James Cooper is quite used to being bitten, nibbled and even sucked on by his charges.
It's all part of a day's working caring for the several hundred sometimes friendly, sometimes rambunctious and very often shy native fish in his care at the Genesis Energy Freshwater Aquarium at the Tongariro National Trout Centre near Tūrangi.
"I love it," he says of his job. "It's great fun."
Before James' arrival in April, the aquarium had been run by a mix of volunteers and Department of Conservation rangers but it was felt that the aquarium, opened in 2010 as a place to showcase New Zealand freshwater fish and freshwater ecosystems wasn't living up to its promise so James, who had just finished his Masters degree in freshwater ecology, was brought in as its full-time manager.
The aquarium is part of the trout centre's River Walk visitor centre and James spends a lot of his time talking to the public about fish and the species on display.
He says because New Zealand's native fish aren't showy creatures, many people have never seen them so the aquarium provides a place where they can be viewed up close. The aquarium holds specimens of virtually the full range of native fish found in the North Island.
"The original concept was to go from the mountains to the lake sort of look, but the fish had other ideas so we have redesigned it so it's more fish-friendly and shows them off better."
James says while managing an aquarium provides plenty of variety, his daily routine generally includes checking all the tanks, doing a bit of cleaning, and spending time with customers or school groups visiting the aquarium.
"A lot of people have never seen [native fish] before or they know about whitebait but don't know that they are five different species or that they grow into large fish such as the giant kokopu which can grow up to 2.5kg.
"Kids love the [long-fin] eels. A lot of people coming in are really fascinated by them especially when they find out about their life cycles. A lot of them say they think they are gross but find out they're actually quite cute.
"These guys [the eels] are pretty cool. The coolest thing is that sometimes they'll sleep upside down and people think they're dead."
James has been bitten by the eels a few times while feeding them or cleaning their tank and says the secret is not to pull away.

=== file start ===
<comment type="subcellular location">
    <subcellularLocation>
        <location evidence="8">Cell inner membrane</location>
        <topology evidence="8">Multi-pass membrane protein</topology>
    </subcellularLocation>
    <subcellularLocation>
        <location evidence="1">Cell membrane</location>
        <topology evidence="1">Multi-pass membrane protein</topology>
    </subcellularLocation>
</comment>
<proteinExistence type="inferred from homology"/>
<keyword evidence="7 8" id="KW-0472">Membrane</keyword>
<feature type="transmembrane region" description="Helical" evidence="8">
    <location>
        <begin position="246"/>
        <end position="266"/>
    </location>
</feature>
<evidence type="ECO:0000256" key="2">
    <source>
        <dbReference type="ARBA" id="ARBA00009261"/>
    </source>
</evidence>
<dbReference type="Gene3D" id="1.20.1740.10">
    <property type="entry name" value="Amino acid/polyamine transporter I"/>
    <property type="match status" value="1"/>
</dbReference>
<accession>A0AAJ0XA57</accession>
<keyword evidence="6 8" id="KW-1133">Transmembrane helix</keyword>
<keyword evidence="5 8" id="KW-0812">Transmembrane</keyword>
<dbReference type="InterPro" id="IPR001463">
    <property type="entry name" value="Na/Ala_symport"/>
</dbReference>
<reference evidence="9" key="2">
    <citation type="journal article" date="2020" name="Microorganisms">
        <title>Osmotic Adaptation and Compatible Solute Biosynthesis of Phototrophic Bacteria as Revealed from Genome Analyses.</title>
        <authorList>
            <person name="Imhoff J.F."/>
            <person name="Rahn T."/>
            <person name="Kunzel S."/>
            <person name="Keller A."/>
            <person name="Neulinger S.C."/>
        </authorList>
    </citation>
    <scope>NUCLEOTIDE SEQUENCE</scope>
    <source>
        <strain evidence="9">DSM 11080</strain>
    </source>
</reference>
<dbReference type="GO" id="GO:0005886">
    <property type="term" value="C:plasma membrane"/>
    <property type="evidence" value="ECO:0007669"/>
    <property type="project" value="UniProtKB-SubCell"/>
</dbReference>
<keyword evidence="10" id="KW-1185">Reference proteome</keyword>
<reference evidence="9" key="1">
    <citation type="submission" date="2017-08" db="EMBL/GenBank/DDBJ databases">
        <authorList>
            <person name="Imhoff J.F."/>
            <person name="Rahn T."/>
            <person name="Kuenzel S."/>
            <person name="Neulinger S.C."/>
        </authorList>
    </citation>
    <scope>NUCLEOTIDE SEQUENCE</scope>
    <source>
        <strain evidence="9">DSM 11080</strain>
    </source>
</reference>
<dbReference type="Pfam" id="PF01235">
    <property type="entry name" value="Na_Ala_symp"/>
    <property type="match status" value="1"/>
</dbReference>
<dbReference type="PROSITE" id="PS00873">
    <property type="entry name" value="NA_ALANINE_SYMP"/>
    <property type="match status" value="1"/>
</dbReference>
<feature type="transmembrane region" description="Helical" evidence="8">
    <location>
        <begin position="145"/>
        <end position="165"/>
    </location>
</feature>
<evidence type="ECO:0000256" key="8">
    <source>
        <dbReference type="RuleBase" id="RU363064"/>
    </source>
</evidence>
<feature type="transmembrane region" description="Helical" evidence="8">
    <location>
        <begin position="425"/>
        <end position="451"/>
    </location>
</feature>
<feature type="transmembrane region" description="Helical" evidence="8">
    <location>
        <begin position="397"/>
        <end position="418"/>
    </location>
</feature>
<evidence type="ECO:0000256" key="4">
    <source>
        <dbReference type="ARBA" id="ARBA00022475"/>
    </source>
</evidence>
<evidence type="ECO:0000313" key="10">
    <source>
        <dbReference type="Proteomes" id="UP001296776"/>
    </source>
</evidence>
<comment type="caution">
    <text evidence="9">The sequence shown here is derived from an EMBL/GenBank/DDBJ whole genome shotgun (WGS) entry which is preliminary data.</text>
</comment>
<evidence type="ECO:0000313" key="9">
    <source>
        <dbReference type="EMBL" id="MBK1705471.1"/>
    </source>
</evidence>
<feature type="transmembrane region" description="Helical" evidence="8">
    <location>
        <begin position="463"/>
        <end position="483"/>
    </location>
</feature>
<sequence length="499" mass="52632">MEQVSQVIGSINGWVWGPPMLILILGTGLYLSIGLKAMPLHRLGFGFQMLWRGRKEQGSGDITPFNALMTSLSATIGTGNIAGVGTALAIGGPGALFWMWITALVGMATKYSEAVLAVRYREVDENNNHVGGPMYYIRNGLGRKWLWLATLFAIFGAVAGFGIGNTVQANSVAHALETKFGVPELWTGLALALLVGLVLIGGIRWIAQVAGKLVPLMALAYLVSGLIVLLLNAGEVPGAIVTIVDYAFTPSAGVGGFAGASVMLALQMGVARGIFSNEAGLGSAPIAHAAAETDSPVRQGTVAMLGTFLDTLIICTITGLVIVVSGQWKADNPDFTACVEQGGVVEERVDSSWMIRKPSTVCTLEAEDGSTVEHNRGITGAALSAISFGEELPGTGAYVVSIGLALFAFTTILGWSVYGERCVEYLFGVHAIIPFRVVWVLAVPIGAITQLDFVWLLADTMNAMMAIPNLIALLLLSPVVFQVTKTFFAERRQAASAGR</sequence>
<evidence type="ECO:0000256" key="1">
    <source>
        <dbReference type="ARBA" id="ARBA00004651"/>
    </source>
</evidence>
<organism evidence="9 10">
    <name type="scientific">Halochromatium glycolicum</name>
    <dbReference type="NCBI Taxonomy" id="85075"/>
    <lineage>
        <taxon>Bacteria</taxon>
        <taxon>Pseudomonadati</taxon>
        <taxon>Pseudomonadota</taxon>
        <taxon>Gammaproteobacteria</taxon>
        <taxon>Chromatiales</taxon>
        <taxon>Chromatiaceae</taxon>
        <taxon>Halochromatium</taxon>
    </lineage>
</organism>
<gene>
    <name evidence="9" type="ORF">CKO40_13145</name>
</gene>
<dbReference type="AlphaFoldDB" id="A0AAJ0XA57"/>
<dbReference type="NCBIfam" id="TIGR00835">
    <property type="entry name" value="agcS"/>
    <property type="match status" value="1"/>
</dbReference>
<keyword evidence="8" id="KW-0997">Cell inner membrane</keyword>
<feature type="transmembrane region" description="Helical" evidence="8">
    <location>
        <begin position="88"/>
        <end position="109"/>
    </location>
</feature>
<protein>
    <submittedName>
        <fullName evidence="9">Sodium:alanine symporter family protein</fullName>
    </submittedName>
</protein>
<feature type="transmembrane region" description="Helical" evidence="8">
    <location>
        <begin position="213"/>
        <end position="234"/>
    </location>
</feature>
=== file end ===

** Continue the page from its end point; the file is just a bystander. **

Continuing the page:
"You have to push into them because their teeth slope backwards and generally [they'll release].
"They generally won't bite unless you're doing something silly like pulling them out of the water. I've been wading in rivers where there's literally thousands around me and never been bitten."
The naughtiest are the mudfish, which never pass up an opportunity to bite James if they can, although happily (for him), they don't pack much of a punch.
"Every time I clean it [the mudfish tank], he comes up and he's sucking on my fingers."
James also likes the common bullies which are brought in at a young age and quickly get used to having people around.
"They're so friendly and they're always out looking at what's going on around them. They're really inquisitive."
He says his favourite fish would have to be a toss up between the red-fin bully and the koaro.
"Red-fins are just beautiful, and koaro because of where they live, what they look like, they're amazing fish. They live in fast-flowing streams and can climb up waterfalls, they stick to the bottom with their big wings and just glide in the water - but I do kind of like them all."
His most disliked fish is the pest fish gambusia, also known as the mosquito fish.
"They're from America and they were introduced all around the world in the idea that they would control mosquito larvae, but the mosquitoes breed in areas that the fish can't get to so they don't do their job, they eat all the food for the other fish, they breed like wildfire and are almost impossible to eradicate and they gang up on other fish."
One of James' upcoming priorities is to increase the aquarium's stock of fish.
He says while most of the tanks are near capacity, the open river tank display in the centre particularly needs more fish - another 60 or so should do it. He's hoping to get out soon to catch some more koaro, torrentfish and bluegill bullies, which all live in faster-flowing water, and because most native fish are nocturnal, that means getting out at night.
Tongariro National Trout Centre manager Bevin Severinsen says the freshwater aquarium is important because native fish are so hard to see in the wild thanks to their ability to blend in.
"The challenge is keeping them alive which is where we needed someone of James' expertise. You've got to know what you're doing to be able to keep them in captivity like this and to keep the aquarium looking its best it needs somebody with James' skills."
The Tongariro National Trout Centre is open daily from 10am to 3pm until November 30, and then 10am-4pm until May 1.